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Triathlon Training: Managing Your Appetite

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Written by: Matt Fitzgerald

Appetite is important. It is your body’s built-in mechanism for food intake regulation. Its job is to drive you to eat enough to meet your body’s energy and micronutrient needs, and no more. The appetite mechanism works very well under normal circumstances. Obviously, it never would have survived millions of years of evolutionary testing if it did not work to the benefit of our health.

But our modern lifestyle does not constitute normal circumstances in relation to the environment in which most of our evolution took place. Consequently, our appetite cannot be entirely relied upon to ensure that we don’t overeat and get fat.

The crux of the problem is that many modern processed foods, such as cheeseburgers, are far more calorically dense than most natural foods, such as carrots. Consequently, we can eat 500 or even 1,000 calories in just a few minutes when dining on cheeseburgers compared to scarcely 100 calories in the same amount of time when snacking on carrots. Because appetite is not satisfied instantaneously when food is swallowed (there’s a lag time of 10 to 20 minutes), it’s possible to eat far more calories than you need to satisfy your appetite when consuming cheeseburgers and other such foods. In essence, the modern diet does an end run around our appetite control mechanism.

Exercise is a great way to counterbalance this problem. Exercise increases caloric usage more than it increases appetite, so when you work out regularly some of those excess calories from processed foods don’t end up being stored as belly fat. As a triathlete, therefore, you are in a better position to control your body weight than is the average couch potato, despite the manner in which our modern food environment sabotages our appetite control mechanism. However, even most triathletes struggle to reach or maintain a satisfactory body weight, which we may define as a weight that not only makes us look good but that supports optimal triathlon performance as well. A recent survey of more than 3,000 endurance athletes reported that 54 percent were dissatisfied with their current body weight. Clearly, then, there is a need for triathletes to manage their appetite and avoid excessive caloric intake too.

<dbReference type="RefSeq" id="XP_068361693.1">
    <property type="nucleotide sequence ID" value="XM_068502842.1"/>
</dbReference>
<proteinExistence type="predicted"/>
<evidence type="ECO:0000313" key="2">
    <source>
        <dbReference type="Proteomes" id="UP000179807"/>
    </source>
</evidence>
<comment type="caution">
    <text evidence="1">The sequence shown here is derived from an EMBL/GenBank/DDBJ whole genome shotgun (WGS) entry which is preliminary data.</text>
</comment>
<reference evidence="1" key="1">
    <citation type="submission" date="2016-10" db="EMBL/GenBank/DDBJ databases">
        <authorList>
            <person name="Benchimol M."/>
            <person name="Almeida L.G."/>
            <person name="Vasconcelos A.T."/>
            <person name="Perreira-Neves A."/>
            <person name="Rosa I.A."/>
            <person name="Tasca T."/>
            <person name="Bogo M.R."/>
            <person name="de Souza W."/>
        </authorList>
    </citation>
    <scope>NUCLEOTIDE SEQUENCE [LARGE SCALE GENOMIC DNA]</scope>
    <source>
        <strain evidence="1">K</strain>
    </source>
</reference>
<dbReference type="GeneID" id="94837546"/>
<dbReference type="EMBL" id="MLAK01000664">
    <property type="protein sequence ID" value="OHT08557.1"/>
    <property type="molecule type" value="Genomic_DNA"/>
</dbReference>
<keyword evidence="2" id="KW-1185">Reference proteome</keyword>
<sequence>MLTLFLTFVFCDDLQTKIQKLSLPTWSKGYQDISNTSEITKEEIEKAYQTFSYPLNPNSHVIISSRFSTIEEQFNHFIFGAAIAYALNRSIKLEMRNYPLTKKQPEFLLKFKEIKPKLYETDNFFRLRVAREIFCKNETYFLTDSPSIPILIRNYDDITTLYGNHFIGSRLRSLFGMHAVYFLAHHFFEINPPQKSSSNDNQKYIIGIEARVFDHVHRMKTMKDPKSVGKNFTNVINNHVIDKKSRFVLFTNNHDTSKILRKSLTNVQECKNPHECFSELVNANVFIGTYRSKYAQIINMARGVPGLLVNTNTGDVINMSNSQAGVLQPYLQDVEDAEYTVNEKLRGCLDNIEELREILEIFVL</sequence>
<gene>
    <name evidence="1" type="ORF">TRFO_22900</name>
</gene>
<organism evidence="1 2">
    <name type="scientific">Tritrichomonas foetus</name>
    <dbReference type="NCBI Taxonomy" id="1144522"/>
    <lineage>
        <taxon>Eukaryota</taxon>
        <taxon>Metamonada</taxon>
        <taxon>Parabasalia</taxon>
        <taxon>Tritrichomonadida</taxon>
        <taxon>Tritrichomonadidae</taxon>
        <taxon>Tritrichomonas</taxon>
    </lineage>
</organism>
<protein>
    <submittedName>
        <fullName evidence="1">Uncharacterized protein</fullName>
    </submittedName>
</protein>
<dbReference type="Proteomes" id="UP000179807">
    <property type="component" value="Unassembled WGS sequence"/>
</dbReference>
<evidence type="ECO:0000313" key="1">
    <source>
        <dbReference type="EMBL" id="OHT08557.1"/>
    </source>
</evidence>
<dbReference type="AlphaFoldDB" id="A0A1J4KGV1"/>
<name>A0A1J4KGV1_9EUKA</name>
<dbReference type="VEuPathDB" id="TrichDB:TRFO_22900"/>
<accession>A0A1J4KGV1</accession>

Following are five appetite management methods that will enable you to prevent a rumbling stomach from sabotaging your efforts to reach and maintain your optimal racing weight.

Eat a Big Breakfast

Research has shown that individuals who eat most of their calories before noon actually eat the fewest total calories over the course of the day. It seems that eating hearty in the morning reduces appetite in the afternoon and evening. In a recent Brazilian study, obese women who ate a large, 610-calorie breakfast every morning lost 21 percent of their body weight over an eight-month period, while obese women on a low-carb, small breakfast diet lost only 4.5 percent of their body weight. The women on the big breakfast diet reported less hunger and fewer cravings throughout the day.

As a general rule, try to consume eat least 25 percent of your total calories for the day within an hour of waking up. Click the #2 below for more.

Eat Often

Naturally, the longer you go without eating, the hungrier you become. Eating frequently throughout the day is an effective way to prevent your hunger from becoming extreme. Of course, while eating frequently will certainly control your appetite, it will not help you manage your body weight if by eating more often, you actually eat more. But there is scientific evidence to suggest that people naturally tend to eat less when they eat often.

For example, in a 1999 study by a group of South African researchers, a group of obese men were given 33 percent of their normal daily caloric intake on two occasions: once as a single meal and once as six small snacks eaten at hourly intervals. Five and a half hours after the initial feeding, the men were then allowed to sit down and eat as much as they chose. They consumed 27 percent fewer calories in that meal, on average, after having eaten the six small snacks.

A sensible eating schedule for most triathletes that will keep your appetite in check and reduce total eating is as follows:

7:00 a.m. – Breakfast
10:00 a.m. – Snack
12:00 p.m. – Lunch
3:00 p.m. – Snack
6:00 p.m. – Dinner
8:30 p.m. – Snack (optional)

Eat High-satiety Foods

Some foods provide more satiety per calorie than others. The foods that provide the most satiety per calorie are those that contain large amounts of specific nutrients that are known to trigger the body’s hunger control signals more effectively than other nutrients. These high-satiety nutrients include fiber, certain proteins, long-chain fatty acids and possibly calcium.